Mark Stoops’ 2018 recruiting class did not sign one player from the state of Kentucky, something that had not happened in 78 years. Kentucky’s head coach said on Signing Day that he does not expect that phenomenon to repeat itself in 2019.
“We’re recruiting hard on the 19s right now, out there beating the pavement, making sure we’re evaluating the right guys,” he said.
Well, one of those 2019 guys committed to Virginia Tech yesterday. UK had recruited Bryan Hudson since he was a freshman, but he decided to take his talents elsewhere.
In a normal year, it’s devastating to see a Top 200 player leave the state, but Hudson was just the fourth-ranked player in Kentucky. The 2019 class is absolutely loaded with some of the nation’s top talent.
- DE Stephen Herron, No. 72 in the Nation
- ATH Milton Wright, No. 137
- DT Jacob Lacey, No. 154
- OT Bryan Hudson, No. 212
- OT Tanner Bowles, No. 282
Five Kentuckians are ranked in the Top 300. Great news for UK, right? Well, not exactly. Herron is committed to Michigan, Lacey to Notre Dame, and Hudson to Va. Tech. It’s unlikely UK will land Wright and they will have to fend off Alabama to bring Bowles to Lexington.
Early in his tenure Stoops said he wanted to build a wall around the state, but in arguably the Commonwealth’s best class, that wall is too small.
Kentucky can still salvage the big losses with other talented prospects, most notably Wandale Robinson. The Western Hills athlete is a frequent visitor to campus and UK is at the top of his leaderboard. Three prospects from Louisville — JJ Weaver, Shawnkel Knight-Goff and Demontae Crumes — are in play for the Cats, but they will have to pry them away from UofL.
The last time the state produced this much talent, Kentucky was in the driver’s seat before landing the state’s top three recruits, All-Americans Kash Daniel, Landon Young and Drake Jackson. All three will be starters on the season-opening depth chart.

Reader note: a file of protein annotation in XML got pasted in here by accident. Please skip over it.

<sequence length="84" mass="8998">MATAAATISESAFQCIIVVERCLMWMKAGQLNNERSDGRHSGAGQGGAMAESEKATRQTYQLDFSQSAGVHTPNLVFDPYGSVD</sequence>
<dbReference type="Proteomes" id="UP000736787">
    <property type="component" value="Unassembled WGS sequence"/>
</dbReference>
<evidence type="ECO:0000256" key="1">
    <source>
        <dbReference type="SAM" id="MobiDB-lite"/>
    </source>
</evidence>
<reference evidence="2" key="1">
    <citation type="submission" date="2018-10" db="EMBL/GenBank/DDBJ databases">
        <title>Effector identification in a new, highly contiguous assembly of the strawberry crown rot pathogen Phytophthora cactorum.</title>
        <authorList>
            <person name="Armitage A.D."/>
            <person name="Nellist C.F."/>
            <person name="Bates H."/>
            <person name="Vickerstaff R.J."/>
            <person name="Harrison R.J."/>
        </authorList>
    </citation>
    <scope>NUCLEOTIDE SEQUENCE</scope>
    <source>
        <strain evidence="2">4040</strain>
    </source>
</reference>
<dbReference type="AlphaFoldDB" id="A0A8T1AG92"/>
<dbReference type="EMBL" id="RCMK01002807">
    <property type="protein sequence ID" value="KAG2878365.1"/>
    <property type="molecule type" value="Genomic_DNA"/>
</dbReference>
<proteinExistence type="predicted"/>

This time around, Kentucky is in an uphill battle for the state’s top talent, but why?
One could argue the 2019 class hit the camp circuit earlier. By venturing to camps out of state, top programs are able to spot elite talent just as quickly as Kentucky. However, I don’t think that’s entirely the case.
In the 2018 class, Purdue signed more players from the state of Kentucky than any other school. This morning on Kentucky Roll Call, head coach Jeff Brohm explained how (and took a shot at Stoops and Bobby Petrino).
“I don’t know if (we’re stealing them), or teams there just don’t think as highly of them. But we feel like we have a good heartbeat of where the talent is. We’ve got good relationships with the coaches and we want to make sure we recruit all the top talent in the state of Kentucky.”
One might see it as a small slight in a quote on a morning radio show, but Brohm hits an underlying notion that might be UK’s problem: how connected is UK to the state?
For Brohm, he’s a household name. A former Mr. Football at Trinity, it’s not difficult to find a connection to Rondale Moore, Trinity’s All-American receiver that will play in West Lafayette this fall. Before taking the Purdue job, he developed connections at other schools while recruiting for Western Kentucky.
Stoops and Marrow used comparable connections to create a pipeline in the state of Ohio. It’s given the Cats a large number of players, and helped them steal an elite recruit or two (see Lynn Bowden). The tactic has been extremely successful, but does Stoops’ staff still have similar connections within the state?
In Stoops’ first two years, Neal Brown took care of that problem. In fact, he recruited Purdue’s quarterback, Caldwell County’s Elijah Singular, before departing for Troy. That responsibility was passed to John Schlarman. A former UK offensive lineman and current O-line coach, Schlarman has an excellent track record recruiting elite Kentucky offensive linemen. As for the rest of the state’s athletes…the jury is still out.
It would be unfair to criticize UK’s recruiting efforts within the state up until this point. You can’t get them all. However, the 2019 Kentucky class presents a very rare recruiting opportunity, one the Cats cannot afford to miss. If they do not act quickly, it could be gone.